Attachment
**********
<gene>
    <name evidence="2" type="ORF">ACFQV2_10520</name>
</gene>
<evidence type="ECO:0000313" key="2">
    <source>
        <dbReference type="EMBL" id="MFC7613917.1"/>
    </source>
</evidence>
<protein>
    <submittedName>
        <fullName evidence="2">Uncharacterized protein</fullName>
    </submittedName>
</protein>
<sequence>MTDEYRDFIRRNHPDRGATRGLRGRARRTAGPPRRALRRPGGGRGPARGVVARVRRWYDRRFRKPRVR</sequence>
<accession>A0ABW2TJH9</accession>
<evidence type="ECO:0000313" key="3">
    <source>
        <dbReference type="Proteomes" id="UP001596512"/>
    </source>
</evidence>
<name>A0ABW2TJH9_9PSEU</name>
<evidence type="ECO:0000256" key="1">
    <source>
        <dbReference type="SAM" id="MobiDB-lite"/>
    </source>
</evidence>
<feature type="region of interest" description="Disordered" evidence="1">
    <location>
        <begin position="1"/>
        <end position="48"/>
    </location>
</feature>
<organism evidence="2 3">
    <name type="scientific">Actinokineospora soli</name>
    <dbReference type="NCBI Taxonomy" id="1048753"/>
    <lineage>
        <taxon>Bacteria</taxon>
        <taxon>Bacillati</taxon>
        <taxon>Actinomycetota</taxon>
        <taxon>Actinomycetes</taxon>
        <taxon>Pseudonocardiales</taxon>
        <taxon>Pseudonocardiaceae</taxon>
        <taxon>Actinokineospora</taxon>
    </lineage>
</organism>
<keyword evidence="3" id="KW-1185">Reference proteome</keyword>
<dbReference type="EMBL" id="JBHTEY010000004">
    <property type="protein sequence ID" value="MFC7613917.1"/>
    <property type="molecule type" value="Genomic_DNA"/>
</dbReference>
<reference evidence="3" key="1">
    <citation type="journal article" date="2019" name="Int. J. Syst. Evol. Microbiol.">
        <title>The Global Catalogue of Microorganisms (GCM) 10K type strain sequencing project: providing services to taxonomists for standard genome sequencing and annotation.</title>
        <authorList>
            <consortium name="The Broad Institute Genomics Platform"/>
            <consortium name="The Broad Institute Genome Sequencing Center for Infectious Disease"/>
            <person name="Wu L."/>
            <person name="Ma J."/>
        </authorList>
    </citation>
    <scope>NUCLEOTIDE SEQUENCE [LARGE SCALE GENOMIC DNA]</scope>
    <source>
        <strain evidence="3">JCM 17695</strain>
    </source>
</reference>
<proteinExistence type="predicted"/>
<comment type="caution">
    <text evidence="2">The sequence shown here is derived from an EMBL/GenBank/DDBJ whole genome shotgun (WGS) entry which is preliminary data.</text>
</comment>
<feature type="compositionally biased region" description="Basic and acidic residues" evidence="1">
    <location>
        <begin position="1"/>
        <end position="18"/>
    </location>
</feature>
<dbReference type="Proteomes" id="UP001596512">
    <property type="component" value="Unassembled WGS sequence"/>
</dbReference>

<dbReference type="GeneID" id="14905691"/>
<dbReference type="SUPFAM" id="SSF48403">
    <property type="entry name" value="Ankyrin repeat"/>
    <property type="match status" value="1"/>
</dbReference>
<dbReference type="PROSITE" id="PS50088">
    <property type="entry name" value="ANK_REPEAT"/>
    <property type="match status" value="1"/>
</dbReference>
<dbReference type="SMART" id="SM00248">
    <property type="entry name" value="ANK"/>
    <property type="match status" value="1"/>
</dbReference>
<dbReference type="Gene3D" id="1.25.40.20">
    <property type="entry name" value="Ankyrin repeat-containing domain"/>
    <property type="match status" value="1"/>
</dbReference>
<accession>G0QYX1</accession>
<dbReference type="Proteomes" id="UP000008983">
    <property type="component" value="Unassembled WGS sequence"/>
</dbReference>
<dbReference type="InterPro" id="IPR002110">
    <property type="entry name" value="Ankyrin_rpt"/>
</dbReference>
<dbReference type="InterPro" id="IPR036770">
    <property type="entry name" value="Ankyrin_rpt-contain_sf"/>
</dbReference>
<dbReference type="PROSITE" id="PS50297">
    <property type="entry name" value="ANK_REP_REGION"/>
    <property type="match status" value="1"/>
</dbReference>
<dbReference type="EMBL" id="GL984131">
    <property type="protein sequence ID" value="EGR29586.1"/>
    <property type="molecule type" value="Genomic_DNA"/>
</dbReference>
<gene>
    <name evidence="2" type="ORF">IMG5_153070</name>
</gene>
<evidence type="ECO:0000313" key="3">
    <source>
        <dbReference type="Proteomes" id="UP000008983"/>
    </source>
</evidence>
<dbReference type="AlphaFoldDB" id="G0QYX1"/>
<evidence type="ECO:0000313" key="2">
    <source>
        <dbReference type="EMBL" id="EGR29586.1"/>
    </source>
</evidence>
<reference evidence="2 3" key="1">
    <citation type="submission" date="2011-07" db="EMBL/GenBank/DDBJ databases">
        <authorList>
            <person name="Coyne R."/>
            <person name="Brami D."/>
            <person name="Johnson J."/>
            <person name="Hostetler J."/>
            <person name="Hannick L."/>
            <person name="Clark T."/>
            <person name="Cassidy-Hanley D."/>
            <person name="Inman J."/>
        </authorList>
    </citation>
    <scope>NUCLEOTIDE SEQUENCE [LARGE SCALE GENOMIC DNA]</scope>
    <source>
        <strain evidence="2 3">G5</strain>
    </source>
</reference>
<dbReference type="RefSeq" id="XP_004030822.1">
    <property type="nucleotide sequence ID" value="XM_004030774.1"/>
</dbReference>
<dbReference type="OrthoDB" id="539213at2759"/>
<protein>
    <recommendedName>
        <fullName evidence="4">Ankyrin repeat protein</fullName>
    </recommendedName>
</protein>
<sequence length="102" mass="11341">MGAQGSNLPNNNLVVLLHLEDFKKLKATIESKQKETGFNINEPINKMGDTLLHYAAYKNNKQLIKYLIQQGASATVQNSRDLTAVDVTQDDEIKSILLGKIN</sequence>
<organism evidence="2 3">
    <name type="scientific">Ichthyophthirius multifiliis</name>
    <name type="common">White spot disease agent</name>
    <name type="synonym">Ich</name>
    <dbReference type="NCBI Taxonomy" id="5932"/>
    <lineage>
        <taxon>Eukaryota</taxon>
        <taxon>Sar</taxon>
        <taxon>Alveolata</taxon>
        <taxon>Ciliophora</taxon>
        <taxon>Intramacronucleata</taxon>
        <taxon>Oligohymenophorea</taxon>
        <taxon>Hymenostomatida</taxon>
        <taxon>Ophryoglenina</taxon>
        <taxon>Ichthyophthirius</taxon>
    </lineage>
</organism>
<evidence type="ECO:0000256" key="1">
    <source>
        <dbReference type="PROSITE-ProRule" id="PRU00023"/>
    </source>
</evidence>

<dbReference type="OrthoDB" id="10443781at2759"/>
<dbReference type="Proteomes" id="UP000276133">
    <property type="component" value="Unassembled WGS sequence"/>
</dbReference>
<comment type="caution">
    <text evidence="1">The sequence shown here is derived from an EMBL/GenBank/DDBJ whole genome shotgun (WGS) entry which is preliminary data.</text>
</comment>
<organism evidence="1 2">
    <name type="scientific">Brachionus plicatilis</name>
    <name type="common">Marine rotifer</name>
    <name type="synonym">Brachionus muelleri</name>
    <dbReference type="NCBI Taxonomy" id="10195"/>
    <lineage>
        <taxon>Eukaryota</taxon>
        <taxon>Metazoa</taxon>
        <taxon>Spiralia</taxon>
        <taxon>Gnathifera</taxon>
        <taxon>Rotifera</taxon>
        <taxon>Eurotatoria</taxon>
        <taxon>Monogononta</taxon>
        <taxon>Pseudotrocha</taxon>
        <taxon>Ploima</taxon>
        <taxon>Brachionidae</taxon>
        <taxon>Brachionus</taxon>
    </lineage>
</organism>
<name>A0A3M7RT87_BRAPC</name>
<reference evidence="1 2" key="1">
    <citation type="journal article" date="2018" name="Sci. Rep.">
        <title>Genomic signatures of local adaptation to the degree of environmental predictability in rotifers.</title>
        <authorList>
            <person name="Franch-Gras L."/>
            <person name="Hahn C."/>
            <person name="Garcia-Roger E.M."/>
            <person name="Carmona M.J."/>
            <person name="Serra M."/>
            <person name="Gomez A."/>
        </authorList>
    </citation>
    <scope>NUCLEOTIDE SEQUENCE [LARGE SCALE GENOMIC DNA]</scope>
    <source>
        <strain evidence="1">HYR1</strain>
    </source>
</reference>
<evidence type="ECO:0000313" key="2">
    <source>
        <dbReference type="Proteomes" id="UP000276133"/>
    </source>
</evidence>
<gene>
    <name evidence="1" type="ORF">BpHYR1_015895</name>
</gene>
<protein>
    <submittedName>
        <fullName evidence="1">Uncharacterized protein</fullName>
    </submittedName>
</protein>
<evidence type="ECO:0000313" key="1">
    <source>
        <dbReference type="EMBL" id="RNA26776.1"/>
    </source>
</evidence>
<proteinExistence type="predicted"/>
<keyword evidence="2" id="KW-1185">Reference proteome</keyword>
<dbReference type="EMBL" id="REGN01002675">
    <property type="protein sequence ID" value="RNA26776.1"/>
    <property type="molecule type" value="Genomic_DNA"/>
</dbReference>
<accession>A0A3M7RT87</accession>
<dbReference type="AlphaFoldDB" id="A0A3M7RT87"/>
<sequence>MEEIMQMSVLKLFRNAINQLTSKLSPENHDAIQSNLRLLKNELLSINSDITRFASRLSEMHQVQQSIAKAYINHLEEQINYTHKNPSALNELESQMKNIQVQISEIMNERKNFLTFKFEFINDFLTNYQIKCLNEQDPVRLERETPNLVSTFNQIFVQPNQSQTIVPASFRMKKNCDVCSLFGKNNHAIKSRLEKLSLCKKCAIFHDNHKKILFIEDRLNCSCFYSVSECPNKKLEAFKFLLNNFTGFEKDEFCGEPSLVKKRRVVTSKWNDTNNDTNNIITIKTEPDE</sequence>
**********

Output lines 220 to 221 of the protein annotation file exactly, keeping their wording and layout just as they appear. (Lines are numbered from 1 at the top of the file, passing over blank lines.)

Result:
    </source>
</reference>